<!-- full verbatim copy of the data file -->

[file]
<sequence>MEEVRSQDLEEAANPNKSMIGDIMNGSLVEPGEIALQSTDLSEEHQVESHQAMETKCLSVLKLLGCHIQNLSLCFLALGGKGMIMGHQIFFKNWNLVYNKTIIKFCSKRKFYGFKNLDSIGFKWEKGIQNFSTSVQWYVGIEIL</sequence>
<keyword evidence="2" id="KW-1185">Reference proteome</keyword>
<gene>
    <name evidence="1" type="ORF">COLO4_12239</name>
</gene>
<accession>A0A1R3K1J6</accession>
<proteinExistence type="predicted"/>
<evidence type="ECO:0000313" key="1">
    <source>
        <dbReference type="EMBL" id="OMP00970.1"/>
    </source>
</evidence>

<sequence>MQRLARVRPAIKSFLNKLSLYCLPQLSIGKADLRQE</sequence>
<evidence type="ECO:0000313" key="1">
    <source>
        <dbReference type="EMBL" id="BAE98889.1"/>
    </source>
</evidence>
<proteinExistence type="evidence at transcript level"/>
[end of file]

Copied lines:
<sequence>MEEVRSQDLEEAANPNKSMIGDIMNGSLVEPGEIALQSTDLSEEHQVESHQAMETKCLSVLKLLGCHIQNLSLCFLALGGKGMIMGHQIFFKNWNLVYNKTIIKFCSKRKFYGFKNLDSIGFKWEKGIQNFSTSVQWYVGIEIL</sequence>
<keyword evidence="2" id="KW-1185">Reference proteome</keyword>
<gene>
    <name evidence="1" type="ORF">COLO4_12239</name>
</gene>
<accession>A0A1R3K1J6</accession>
<proteinExistence type="predicted"/>
<evidence type="ECO:0000313" key="1">
    <source>
        <dbReference type="EMBL" id="OMP00970.1"/>
    </source>
</evidence>

<sequence>MQRLARVRPAIKSFLNKLSLYCLPQLSIGKADLRQE</sequence>
<evidence type="ECO:0000313" key="1">
    <source>
        <dbReference type="EMBL" id="BAE98889.1"/>
    </source>
</evidence>
<proteinExistence type="evidence at transcript level"/>